During 2007-2009 this process was very fast, with new versions almost every week. Change after change, eventually all the users got what they needed and they stopped asking for more. With less things to do, in 2011 I decided to rewrite the whole program, moving from the language C (Carbon) to the language Objective C (Cocoa), in order to recompile iNMR as a 64-bit application. This experience was extremely useful. If I was able to rewrite iNMR for a different set of API, I was probably able to rewrite it for a different OS. It only remained to see if it was worth the effort. In 2011 I thought t wasn't. In 2012 Microsoft released the beta version of Windows 8, which was free for 8 months, together with the free tools to build a program. It gave me the possibility to experiment at no cost and in a period in which I had nothing else to do. I rewrote iNMR in a third language: C++. Only when Windows 8 was officially released I realized that people were sticking to XP! I was lucky that the program could be easily adapted to Windows 7 and that Microsoft released a vital update in 2013 that made irrelevant the difference between 7 and 8 (from the iNMR point of view). If you are a Windows 7 user, I urge you to install this update:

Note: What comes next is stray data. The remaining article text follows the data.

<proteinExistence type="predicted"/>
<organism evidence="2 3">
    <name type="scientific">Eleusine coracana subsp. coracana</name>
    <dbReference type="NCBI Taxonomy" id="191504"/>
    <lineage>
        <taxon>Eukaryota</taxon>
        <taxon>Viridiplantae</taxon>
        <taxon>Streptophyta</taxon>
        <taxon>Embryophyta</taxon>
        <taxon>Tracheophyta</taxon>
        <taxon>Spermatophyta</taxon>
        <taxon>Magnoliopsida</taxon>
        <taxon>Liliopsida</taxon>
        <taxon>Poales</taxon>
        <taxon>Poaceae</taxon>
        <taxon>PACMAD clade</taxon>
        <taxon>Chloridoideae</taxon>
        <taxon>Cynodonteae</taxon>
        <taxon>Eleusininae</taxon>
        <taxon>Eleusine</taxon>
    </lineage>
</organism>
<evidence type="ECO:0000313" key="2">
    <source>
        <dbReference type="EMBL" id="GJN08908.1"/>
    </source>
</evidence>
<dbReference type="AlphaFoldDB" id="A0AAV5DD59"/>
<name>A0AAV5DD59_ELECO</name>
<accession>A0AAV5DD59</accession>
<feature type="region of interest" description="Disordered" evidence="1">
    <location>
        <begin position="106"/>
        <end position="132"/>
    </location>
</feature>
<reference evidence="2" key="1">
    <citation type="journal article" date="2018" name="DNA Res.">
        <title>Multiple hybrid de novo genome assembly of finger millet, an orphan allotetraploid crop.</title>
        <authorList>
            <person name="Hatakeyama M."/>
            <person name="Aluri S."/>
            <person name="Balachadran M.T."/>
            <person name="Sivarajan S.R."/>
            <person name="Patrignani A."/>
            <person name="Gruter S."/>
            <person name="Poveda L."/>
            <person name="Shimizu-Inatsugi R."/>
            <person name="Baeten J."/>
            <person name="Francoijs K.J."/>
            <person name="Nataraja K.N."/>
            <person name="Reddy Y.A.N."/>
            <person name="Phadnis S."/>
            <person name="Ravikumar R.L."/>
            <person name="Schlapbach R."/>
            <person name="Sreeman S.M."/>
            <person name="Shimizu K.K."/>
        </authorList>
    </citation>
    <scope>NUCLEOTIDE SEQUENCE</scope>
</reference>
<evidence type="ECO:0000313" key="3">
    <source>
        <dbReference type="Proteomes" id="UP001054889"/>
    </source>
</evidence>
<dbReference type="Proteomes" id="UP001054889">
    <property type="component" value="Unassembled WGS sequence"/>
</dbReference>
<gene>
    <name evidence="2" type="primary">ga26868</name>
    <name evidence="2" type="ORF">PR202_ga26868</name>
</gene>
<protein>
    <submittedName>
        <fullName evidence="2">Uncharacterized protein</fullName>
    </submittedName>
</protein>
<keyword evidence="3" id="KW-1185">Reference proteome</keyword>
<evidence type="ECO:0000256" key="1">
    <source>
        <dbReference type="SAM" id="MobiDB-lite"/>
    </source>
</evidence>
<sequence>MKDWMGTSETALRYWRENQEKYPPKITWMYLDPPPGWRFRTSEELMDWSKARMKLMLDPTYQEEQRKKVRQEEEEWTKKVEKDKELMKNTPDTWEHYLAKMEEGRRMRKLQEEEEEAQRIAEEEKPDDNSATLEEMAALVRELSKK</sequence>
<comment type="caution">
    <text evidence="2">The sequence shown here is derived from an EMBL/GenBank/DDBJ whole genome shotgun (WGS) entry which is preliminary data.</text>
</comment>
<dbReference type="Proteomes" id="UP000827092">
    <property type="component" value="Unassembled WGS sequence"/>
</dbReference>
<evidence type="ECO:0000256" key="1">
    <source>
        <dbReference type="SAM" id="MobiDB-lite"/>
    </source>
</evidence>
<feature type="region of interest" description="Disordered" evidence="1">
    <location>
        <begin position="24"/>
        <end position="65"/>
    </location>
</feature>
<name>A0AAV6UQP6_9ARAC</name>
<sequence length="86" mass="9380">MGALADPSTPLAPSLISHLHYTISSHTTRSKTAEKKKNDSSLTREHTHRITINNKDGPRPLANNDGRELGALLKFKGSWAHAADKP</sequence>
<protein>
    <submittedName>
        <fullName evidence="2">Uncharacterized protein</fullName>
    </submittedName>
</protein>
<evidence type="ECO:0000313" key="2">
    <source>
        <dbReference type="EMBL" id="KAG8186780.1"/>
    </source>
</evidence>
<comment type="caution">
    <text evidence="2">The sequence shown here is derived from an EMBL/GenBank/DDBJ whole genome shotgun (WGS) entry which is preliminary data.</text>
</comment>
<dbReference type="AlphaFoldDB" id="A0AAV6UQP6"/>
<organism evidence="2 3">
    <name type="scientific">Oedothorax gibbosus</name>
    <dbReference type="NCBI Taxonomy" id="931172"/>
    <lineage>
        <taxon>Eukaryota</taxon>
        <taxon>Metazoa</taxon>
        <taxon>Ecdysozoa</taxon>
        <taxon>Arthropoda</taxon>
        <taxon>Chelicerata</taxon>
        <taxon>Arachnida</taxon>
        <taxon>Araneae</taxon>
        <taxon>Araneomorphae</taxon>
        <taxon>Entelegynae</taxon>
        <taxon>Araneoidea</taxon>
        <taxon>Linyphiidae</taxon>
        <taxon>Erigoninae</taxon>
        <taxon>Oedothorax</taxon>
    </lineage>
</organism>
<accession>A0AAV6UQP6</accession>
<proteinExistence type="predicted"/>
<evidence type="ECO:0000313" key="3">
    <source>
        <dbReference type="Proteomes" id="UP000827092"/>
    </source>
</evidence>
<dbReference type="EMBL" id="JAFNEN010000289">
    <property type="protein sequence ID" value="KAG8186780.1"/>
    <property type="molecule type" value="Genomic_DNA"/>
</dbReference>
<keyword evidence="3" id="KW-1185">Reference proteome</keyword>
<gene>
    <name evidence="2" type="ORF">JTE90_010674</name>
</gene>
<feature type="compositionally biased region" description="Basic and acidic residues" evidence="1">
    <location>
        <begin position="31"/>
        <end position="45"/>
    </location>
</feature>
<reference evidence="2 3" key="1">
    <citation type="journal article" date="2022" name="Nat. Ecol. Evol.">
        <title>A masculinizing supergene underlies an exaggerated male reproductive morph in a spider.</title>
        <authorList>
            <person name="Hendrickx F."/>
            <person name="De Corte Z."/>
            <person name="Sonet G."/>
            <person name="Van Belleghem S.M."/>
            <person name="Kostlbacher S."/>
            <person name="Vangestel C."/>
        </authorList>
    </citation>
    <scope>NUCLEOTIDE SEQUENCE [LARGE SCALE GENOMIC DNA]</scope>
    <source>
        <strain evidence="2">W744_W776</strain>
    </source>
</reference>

With 2013 we have completed two different stages: evolution and doubling. This newsletter has become less frequent and probably useless.
The program is not sealed, though.  You can still ask for a new module, or a new page of the manual, or a new web tutorial, if you think that something is missing.

Two days ago I have released version 5.3.6 for Mac and the equivalent 2.3.6 for Windows.
The change is sub-minimal. When the slider for the first-order phase correction reaches the end-of-the-run, a message appears at the center of the same dialog: "Move This!", meaning that, if you want to go further, it's enough to touch the "fine-coarse" selector.
This trick has always been present, by necessity, but it was less visible. Probably not every user had discovered it by reading the tool tips (or the manual). Somebody might have erroneously concluded that a spectrum was impossible to correct. Actually, there is no limit for the first-order correction.

While you can often rely on automatic correction, acquiring the skill for manual correction will bring you more accuracy and better-looking plots and will become precious in the not-so-rare instance that the automatic routine  fails.
I am convinced that you can acquire this skill in two minutes, with the right teacher. I wrote a tutorial years ago:

Now I have added this summary:
    - a difficult problem in 2 variables can always be transformed into two simple problems in 1 variable each
    - don't look at the peak, look at the two segments of baseline surrounding it
    - when the phase is correct, the two segments are symmetrical
    - when the phase is not correct, the two segments are anti-symmetrical